Who Was The First Superhero? (RESEARCHED)
Who is the first superhero? I’m not writing about genre, such as comic books, but about who is the first superhero and how does he get the title of who is the first superhero. We know there were pulp fiction heroes, mystery men and the comic book heroes. But who is the first superhero that precedes them all?
First, let’s look at the definition of a superhero. In the Merriam-Webster Dictionary, the definition reads:
When you hear the word superhero, who is the first superhero that comes to mind? Superman? He has superhuman powers. Spider-Man? He has extraordinary powers. There is Batman, The Dark Knight, who is exceptionally skillful and successful as Bruce Wayne. These characters are the perfect examples of the word superhero according to the definition given.
But there have been superheroes long before the comic books era. We have countless folklore from the Wild West. The stories of of the Arabian Nights saga comes to mind. There’s the classics of The Three Musketeers, King Arthur and Robin Hood. The tales of Homer with stories of Achilles, the tale of The Odyssey and the wonderful stories of Greek Mythology with Hercules and the Greek gods. The books written by Sir Edgar Rice Burroughs had the stories of Tarzan and John Carter. People have had a fascination over heroes throughout the ages and still debates about who is the first superhero.
They are told in a number of mediums, whether in stories, songs, comic books and movies. Just look at how much is spent on stories about superheroes. There are the great productions that I personally enjoy with Graphic Audio. I listen to them while driving and sometimes when I am working.
As for as genre. who is the first superhero can be up for debate. Through his research, Peter Coogan’s book “Superhero: The Secret Origin of a Genre” he states that Superman is the first superhero. “Superman was the first superhero and the initiator of the superhero genre, which burst forward nearly fully formed in the first page of the first issue of Action Comics.” There were some he listed that could be have been in contention. Spring Heeled Jack, Hugo Hercules, Popeye, Hugo Danner and The Phantom were on the list. I personally would have put Jerry Siegel’s and Joe Shuster’s creation, Dr. Occult into the mix as the first superhero. He was created in 1935 and seen in New Fun Comics #6. Even his original costume highly resembled Superman’s, of course most of us know didn’t come about until 1938, but eventually went to the trench coat and fedora.
But that is the superhero genre. I am looking back even further than even before Homer’s stories. Does it date back as far as The Bible? Lots of heroes written there. When thinking of someone with extraordinary or superhuman powers, you could easily say Jesus Christ, but in the Old Testament there was one who comes to mind that is a prime example of the definition of who is the first superhero.
This man grew up to be the strongest person in the Bible. He wasn’t a king, a general or a soldier and he didn’t lead anyone into battle. He wasn’t a prophet or a priest, but he did many things to help free his people, but, by his own strength.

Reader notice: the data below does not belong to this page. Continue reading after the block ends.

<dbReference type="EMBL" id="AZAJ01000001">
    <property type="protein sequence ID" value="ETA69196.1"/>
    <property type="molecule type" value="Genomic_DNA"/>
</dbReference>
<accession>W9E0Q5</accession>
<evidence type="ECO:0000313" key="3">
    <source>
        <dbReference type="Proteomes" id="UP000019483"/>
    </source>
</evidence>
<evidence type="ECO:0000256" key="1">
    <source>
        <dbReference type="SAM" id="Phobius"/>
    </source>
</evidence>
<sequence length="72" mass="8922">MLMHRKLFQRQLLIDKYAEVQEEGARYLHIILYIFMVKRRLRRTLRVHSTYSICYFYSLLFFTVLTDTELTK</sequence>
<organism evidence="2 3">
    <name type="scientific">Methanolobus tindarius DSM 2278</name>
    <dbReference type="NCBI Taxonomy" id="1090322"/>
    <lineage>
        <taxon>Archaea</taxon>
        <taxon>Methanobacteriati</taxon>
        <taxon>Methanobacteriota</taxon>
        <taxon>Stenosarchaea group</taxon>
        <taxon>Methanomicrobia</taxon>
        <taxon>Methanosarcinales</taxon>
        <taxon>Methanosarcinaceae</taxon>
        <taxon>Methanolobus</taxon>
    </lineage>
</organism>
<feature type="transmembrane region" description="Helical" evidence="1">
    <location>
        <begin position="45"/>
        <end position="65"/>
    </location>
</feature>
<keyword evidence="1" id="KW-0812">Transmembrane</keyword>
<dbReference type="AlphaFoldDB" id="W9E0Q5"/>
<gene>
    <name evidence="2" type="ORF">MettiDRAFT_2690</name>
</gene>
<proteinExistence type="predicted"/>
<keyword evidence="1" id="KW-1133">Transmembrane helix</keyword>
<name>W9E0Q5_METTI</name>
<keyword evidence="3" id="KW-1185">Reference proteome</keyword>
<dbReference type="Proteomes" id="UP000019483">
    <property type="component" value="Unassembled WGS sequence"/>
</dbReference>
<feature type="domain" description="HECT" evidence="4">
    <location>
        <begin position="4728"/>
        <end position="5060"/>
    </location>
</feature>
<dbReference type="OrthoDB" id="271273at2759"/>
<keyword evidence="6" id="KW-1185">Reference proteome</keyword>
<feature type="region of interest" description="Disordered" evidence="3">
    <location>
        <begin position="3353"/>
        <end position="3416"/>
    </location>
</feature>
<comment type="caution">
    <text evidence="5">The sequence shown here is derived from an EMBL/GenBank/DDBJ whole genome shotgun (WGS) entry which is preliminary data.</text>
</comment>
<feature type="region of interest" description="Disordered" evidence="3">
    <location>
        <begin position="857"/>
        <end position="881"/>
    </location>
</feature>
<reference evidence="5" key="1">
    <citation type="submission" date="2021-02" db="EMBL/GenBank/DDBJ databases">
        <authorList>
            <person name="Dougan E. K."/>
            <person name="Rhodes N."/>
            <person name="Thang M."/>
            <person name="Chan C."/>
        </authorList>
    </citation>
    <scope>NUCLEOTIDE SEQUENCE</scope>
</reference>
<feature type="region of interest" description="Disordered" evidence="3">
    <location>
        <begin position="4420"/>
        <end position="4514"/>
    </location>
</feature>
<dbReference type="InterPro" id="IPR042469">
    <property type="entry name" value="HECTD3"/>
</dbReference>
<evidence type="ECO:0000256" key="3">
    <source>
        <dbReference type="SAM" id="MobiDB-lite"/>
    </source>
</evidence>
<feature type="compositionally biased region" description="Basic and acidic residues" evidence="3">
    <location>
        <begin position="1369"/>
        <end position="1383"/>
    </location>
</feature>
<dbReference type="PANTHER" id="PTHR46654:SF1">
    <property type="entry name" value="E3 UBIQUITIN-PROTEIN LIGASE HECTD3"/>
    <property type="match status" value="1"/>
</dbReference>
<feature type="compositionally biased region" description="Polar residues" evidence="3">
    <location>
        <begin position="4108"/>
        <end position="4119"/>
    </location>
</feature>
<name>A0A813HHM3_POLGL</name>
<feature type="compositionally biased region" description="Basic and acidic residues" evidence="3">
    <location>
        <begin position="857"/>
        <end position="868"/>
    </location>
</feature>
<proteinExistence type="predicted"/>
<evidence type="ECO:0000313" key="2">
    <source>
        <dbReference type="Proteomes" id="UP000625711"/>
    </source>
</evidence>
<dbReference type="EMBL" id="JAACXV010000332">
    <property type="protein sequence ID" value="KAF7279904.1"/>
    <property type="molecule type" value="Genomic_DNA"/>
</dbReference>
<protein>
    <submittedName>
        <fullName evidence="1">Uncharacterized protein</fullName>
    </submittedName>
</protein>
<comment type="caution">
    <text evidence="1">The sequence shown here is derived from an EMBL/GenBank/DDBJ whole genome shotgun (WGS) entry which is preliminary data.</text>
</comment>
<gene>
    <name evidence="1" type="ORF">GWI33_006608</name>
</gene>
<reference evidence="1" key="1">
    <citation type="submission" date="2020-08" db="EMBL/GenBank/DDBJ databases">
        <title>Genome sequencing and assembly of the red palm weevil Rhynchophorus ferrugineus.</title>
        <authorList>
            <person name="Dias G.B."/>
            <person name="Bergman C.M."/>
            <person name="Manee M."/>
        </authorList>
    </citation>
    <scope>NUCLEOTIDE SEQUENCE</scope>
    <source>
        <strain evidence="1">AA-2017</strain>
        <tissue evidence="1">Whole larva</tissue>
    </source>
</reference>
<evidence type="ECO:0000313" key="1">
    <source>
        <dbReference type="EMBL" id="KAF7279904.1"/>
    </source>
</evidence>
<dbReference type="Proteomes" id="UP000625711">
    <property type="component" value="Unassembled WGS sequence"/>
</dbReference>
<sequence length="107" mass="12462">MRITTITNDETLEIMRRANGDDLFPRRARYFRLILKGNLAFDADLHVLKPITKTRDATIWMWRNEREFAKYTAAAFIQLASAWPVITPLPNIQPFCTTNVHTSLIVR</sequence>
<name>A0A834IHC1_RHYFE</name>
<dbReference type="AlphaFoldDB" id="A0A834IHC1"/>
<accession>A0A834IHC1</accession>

In one story he was traveling to see a young woman that he had is eye on. While on his travel a lion came out and attacked him. He tore the jaws of the lion apart with his bare hands with ease. He never told anyone about the incident.
Another tale and I don’t really know why, maybe he did it just for fun, but he allowed himself to be captive by his enemies. But, in their arrogance, they were boasting and bragging that they had caught the great strongman. He broke his restraints like “burnt strands of flax”. He then found a jaw bone of donkey that recently died and killed all 1,000 men with it.
A third story was that he was in a city and the men tried to keep him prisoner by closing the city gates so they could attack him the next morning. Instead, he awoke at midnight and tore the gates off of the city wall and carried them up hill on his shoulders and put the gates there.
But like most superheroes, he had a weakness, he fell in love with a woman. Women was not his strong suit. When the rulers of his enemies found out about their little fling, they bribed her to seduce him to find out what made him so strong. He tricked her four times but the fifth time she got him to tell her. It was his hair that gave him strength and his seducer cut it off while he slept.
His enemies then bound him and gouged his eyes out. Not only was he weak, he was also blind. They celebrated about capturing the strongman and he was put in front of the pillars for them to showcase their great accomplishment in front of roughly a crowd of 3,000 people. The hero wrapped his arms around two pillars and somehow came up with enough strength to bring down the temple on all who were there and killing them as well as himself.
By now you probably know who this hero was. If your guess was Samson, then you remember your Sunday school lessons when you were a kid. Samson had the qualities of a superhero. If you know the whole story of Samson, he was an arrogant superhero, I might add, but he had the qualifications for the superhero role none the less.
Technically, Samson can’t be a superhero. He did have extraordinary and superhuman powers, but do you remember the definition of a superhero? “Superhero: a fictional hero”. Samson wasn’t a fictional character. He actually was a judge in Israel for 40 years in 1118 – 1078 B.C. So by definition, Samson can’t be known as a superhero. Now that we’ve had our Bible lesson today, let’s go even further back than Samson’s time in history.
This hero has been a debate with scholars and historians to whether if he was real or not. Real or not the stories told about him were fairy tales but they could have come from actual events. As for me, I will fall on the side of fairy tale. This famous myth comes from numerous sources as one of the first stories in human history dating back 2000 and 1500 B.C.